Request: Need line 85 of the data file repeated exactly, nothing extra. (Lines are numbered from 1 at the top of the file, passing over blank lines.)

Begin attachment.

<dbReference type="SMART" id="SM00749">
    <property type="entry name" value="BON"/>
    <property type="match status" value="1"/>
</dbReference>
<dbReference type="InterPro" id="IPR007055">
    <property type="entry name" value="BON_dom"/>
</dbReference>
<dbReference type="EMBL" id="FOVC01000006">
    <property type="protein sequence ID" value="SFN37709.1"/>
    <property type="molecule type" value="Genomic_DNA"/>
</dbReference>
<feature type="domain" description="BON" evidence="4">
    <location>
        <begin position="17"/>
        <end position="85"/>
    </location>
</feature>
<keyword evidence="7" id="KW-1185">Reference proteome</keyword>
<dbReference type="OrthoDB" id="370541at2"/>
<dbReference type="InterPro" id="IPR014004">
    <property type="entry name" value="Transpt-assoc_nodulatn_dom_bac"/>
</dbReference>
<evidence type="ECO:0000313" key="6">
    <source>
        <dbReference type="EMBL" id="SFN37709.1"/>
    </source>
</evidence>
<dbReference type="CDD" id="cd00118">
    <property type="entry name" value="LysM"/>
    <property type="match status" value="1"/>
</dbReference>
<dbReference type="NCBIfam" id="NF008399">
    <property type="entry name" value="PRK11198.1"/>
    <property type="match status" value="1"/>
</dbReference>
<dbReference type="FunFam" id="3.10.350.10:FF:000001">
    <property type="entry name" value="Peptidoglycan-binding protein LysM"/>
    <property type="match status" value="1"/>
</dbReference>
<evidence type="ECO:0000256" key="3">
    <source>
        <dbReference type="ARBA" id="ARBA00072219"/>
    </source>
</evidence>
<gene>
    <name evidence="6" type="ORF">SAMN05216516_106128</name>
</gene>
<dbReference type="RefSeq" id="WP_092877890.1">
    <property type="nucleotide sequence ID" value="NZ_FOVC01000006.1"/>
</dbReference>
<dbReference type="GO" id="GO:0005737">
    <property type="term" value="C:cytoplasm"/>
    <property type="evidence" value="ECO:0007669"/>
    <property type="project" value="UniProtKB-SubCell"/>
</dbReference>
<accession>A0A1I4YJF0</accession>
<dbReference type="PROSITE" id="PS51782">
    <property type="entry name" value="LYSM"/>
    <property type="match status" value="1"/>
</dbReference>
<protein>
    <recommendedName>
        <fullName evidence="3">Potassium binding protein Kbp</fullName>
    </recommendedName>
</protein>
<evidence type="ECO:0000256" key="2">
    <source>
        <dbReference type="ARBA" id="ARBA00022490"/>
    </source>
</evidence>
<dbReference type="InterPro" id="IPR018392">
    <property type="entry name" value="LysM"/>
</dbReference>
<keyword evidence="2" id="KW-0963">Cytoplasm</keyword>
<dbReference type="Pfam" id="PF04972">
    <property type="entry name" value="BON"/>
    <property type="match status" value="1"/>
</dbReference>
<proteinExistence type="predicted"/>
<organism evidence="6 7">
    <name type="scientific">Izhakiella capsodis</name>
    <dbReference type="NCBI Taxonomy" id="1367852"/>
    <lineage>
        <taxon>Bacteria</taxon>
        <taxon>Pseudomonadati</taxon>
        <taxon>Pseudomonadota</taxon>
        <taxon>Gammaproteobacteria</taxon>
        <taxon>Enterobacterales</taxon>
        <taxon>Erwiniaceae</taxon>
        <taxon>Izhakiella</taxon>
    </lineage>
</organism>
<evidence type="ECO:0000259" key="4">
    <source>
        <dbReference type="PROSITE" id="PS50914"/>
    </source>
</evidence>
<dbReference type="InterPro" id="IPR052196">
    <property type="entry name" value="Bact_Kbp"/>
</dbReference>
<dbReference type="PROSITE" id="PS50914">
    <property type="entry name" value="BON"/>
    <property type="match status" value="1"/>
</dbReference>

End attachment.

        <taxon>Pseudomonadati</taxon>